American Farmers and the Single Tax

J.E. Barr

[A letter to the editor in response to an article by Whidden Graham on "The American Farmer and the Single Tax". Reprinted from Land and Freedom, March-April 1927]

Dear Sir: I read with much interest in your last issue an article entitled The American Farmer and the Single Tax, in which the idea is set forth that the farmer has been neglected by the Single Tax advocate in favor of "labor" and that little hopes of success can be entertained until the farmer has been included in the programme.

This sounds strange to me in view of the fact that my reading and experience had led me to think that the mistakes made with reference to Georgism were mostly of the opposite character. I have a dim recollection of reading in one of Henry George's subordinate books an answer to a criticism that had been passed on Progress and Poverty to the effect that it could only apply to agricultural land. Mr. George went into detail to show that it would apply to all land. This explanation interested me much at the time because I then saw something I had not been able to see before that it was broader than a rural proposition. About the same time a friend of mine sojourned in my home for a few days and spent his extra time reading Progress and Poverty, but before he had finished it he threw it down in disgust and said it was simply a scheme to get everybody out on the farm and set them raising potatoes, and then what would we do for other things which were as necessary to our well being as farm products. In answer to that criticism I tried to convey to him some of my recently acquired information about it applying to all lands, but without avail. This mistake, as I now think, was due to Mr. Georges' frequent use of agriculture as an illustration. But I am at a loss to discover how the rural application would be missed entirely by the latter day leaders.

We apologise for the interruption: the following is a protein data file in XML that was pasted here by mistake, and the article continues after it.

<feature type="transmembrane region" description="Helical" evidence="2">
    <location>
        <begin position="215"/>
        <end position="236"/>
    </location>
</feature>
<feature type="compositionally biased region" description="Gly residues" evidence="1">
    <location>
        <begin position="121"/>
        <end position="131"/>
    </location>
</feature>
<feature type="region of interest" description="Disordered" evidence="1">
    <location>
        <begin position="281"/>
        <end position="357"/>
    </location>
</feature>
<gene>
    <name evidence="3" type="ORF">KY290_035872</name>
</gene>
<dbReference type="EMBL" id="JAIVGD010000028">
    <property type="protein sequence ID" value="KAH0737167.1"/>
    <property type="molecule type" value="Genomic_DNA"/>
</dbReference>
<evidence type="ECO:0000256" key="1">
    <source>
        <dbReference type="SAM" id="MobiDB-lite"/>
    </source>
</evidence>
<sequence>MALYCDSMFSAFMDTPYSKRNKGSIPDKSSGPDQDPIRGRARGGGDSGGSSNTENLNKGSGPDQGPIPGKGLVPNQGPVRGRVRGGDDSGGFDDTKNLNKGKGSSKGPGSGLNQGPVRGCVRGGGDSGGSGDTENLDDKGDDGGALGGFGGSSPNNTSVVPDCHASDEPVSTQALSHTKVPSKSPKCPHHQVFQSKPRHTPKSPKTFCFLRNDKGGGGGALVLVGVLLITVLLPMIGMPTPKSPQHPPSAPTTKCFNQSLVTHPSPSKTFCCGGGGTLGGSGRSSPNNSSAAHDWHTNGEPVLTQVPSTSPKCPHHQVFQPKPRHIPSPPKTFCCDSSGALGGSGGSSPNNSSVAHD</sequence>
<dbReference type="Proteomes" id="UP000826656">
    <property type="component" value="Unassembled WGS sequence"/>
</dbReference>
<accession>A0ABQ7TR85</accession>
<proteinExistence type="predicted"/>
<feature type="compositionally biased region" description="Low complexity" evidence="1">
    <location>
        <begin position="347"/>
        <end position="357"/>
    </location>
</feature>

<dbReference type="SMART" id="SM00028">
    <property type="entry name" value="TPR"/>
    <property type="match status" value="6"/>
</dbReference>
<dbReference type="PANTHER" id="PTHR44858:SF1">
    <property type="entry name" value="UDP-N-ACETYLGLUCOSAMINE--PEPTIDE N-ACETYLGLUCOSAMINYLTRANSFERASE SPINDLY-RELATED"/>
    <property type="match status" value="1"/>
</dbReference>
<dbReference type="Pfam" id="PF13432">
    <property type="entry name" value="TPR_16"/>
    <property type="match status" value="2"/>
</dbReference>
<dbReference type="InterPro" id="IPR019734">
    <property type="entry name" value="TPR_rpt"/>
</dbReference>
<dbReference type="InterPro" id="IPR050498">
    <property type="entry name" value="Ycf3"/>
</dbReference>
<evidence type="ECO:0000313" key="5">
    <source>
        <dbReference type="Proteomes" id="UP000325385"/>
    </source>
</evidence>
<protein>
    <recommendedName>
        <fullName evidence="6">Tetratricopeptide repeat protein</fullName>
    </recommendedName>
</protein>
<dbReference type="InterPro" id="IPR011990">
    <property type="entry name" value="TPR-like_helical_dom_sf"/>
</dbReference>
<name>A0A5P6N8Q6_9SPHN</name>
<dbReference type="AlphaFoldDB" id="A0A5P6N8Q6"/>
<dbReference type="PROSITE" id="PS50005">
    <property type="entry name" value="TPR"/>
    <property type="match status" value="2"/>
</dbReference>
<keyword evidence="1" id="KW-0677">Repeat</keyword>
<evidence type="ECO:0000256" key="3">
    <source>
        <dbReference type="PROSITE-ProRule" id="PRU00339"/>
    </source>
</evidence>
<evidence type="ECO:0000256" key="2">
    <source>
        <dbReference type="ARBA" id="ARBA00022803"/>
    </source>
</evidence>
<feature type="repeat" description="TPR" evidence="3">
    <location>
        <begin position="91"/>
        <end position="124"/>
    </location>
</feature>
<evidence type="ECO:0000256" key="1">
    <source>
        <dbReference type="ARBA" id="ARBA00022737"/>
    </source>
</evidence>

It seems to me the farmers are now at a stage where they would be open to the Single Tax Philosophy as a solution for their problems. In view of the fact that such problems are growing serious and no other solution seems to offer itself.

I talked with a farmer recently who was complaining about the heavy and unjust burden of taxation. He had probably never heard of the Single Tax but gave utterance to one of the most common Georgian arguments evidently thought out by himself. He said here are two farmers. Both hard workers and very economical. They had saved a little money. Their farms are considerably run down. So one of them takes his money and improves his house and barn making a great difference in the appearance but adding nothing to his income and increasing his taxes. The other buys tax-free bonds and leaves his premises as they were adding considerable to his income, but his taxes remain as they were. He thought it was all very unjust. Is not a mind like that open to the Georgian philosophy?